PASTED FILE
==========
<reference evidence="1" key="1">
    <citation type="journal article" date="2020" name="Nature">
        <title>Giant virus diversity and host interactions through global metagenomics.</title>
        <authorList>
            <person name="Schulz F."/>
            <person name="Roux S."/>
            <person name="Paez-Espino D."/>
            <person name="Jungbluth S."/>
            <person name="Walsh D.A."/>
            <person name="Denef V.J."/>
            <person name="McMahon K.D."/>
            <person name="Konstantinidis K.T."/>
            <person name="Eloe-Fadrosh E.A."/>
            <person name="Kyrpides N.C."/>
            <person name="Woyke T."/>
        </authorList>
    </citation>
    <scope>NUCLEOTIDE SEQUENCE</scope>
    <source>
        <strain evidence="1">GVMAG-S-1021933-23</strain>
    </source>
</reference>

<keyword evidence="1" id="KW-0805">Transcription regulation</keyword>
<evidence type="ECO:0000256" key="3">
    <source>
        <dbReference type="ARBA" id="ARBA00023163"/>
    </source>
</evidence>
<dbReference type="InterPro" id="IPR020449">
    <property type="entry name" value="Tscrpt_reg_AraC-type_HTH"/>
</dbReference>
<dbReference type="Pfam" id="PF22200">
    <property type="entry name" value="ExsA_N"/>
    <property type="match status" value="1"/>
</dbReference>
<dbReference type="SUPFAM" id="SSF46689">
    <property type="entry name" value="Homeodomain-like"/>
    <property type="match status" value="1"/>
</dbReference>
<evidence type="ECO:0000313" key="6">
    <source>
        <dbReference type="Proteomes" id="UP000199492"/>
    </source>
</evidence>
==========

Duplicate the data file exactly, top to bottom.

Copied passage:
<reference evidence="1" key="1">
    <citation type="journal article" date="2020" name="Nature">
        <title>Giant virus diversity and host interactions through global metagenomics.</title>
        <authorList>
            <person name="Schulz F."/>
            <person name="Roux S."/>
            <person name="Paez-Espino D."/>
            <person name="Jungbluth S."/>
            <person name="Walsh D.A."/>
            <person name="Denef V.J."/>
            <person name="McMahon K.D."/>
            <person name="Konstantinidis K.T."/>
            <person name="Eloe-Fadrosh E.A."/>
            <person name="Kyrpides N.C."/>
            <person name="Woyke T."/>
        </authorList>
    </citation>
    <scope>NUCLEOTIDE SEQUENCE</scope>
    <source>
        <strain evidence="1">GVMAG-S-1021933-23</strain>
    </source>
</reference>

<keyword evidence="1" id="KW-0805">Transcription regulation</keyword>
<evidence type="ECO:0000256" key="3">
    <source>
        <dbReference type="ARBA" id="ARBA00023163"/>
    </source>
</evidence>
<dbReference type="InterPro" id="IPR020449">
    <property type="entry name" value="Tscrpt_reg_AraC-type_HTH"/>
</dbReference>
<dbReference type="Pfam" id="PF22200">
    <property type="entry name" value="ExsA_N"/>
    <property type="match status" value="1"/>
</dbReference>
<dbReference type="SUPFAM" id="SSF46689">
    <property type="entry name" value="Homeodomain-like"/>
    <property type="match status" value="1"/>
</dbReference>
<evidence type="ECO:0000313" key="6">
    <source>
        <dbReference type="Proteomes" id="UP000199492"/>
    </source>
</evidence>